Pea Soup Avgolemono
Other bright green seasonal vegetables will also work, visually as well as in terms of flavor: Try blanched and peeled fava beans, sliced asparagus, or quarter or half slices of slender zucchini.
Sun, Oct 18, 2009 at 02:29 PM
Pea Soup Avgolemono
- 8 cups chicken stock, preferably homemade
- Kosher salt and freshly ground black pepper
- 3 eggs
- 1/4 cup fresh lemon juice
- 1 1/2 cups fresh or frozen petite peas
Prep time: 10 min
Cook time: 30 min
Total time: 40 min
Bring the stock to a simmer and season to taste with salt and pepper. Meanwhile, beat the eggs and lemon juice together in a medium bowl.
Add the peas to the stock and cook just until tender (frozen peas are already tender and just need to be heated through). Reduce the heat so the soup barely simmers; you do not want to boil it once you add the egg.
Ladle a cup or so of broth into the bowl with the eggs and whisk to combine, then pour the mixture into the soup. The egg will cook in a few seconds, thickening the soup slightly. Ladle the soup into cups or bowls and serve immediately.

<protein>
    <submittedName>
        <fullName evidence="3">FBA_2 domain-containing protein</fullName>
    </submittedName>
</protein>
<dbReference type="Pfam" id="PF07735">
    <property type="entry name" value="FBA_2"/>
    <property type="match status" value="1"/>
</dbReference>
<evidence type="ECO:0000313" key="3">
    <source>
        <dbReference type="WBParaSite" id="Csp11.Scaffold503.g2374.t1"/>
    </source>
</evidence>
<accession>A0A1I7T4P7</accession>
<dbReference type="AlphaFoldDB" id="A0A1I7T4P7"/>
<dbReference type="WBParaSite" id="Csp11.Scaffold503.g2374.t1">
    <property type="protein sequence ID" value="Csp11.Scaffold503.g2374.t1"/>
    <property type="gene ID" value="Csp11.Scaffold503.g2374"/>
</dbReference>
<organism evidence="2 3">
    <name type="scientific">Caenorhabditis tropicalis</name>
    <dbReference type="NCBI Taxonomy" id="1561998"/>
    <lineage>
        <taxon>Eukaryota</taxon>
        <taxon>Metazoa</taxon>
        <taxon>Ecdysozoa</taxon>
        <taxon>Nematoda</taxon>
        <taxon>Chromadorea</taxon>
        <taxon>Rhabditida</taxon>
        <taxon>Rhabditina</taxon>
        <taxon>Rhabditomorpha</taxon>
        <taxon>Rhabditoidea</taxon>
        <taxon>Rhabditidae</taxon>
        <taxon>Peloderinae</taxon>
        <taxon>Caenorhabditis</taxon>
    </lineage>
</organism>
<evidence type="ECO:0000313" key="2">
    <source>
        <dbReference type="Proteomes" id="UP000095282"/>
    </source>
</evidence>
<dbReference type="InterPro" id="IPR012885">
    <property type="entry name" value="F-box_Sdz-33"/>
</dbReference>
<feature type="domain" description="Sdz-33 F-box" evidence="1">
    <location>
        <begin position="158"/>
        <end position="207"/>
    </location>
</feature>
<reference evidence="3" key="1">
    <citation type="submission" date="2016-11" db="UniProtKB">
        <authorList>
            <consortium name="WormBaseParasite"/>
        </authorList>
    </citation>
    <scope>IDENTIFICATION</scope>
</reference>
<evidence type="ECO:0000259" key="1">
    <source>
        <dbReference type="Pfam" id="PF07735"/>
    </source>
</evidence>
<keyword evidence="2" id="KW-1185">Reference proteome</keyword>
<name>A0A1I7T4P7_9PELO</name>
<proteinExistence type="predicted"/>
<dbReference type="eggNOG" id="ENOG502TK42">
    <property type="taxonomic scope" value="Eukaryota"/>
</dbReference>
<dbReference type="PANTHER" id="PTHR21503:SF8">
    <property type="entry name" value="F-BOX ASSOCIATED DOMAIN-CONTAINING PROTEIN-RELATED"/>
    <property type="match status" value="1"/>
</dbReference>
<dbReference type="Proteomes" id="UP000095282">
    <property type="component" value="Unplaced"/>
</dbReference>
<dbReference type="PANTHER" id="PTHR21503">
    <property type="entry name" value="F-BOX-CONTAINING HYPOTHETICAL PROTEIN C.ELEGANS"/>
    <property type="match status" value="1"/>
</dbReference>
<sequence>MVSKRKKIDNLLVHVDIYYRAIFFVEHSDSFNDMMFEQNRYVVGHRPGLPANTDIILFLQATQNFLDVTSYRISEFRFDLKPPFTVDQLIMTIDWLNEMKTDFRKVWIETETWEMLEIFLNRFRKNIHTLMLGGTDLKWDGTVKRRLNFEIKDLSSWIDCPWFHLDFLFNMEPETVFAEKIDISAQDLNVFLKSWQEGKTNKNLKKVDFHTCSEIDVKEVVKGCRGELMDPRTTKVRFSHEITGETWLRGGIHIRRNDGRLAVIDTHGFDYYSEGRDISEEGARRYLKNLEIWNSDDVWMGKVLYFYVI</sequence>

Good to know
Other bright green seasonal vegetables will also work, visually as well as in terms of flavor: Try blanched and peeled fava beans, sliced asparagus, baby spinach, or quarter or half slices of slender zucchini.
Which beer should I drink with this?
Sudwerk Pilsner, Full Sail Amber Ale
1. This is not what we usually think of as pea soup; instead, it’s a light broth with whole peas finished with the lemon and egg yolk mixture known in Greek cuisine as avgolemono.
2. When you can get really fresh, tender peas in the pod, by all means use them; the rest of the time, use frozen petite peas, which are definitely worth the price premium over the bigger, starchier ones just labeled “peas.”
A Levantine Dinner for Eight
- Dolmas (Stuffed Grape Leaves)
- Baba Ghanoush (Roasted Eggplant dip)
- Pea Soup Avgolemono
- Pomegranate Chicken
- Rice Pilaf with Almonds
This menu combines some of the favorite dishes of the lands of the eastern end of the Mediterranean. While religion prevents many residents of the region from drinking beer, their cuisines still provide us with lots of beer-friendly foods; not surprising, since this is where humans first cultivated grains thousands of years ago, and first converted them into something we would recognize as beer.
The Microbrew Lover’s Cookbook
From The Microbrew Lover’s Cookbook, Copyright © 2002 by Jay Harlow. Used by arrangement with Jay Harlow.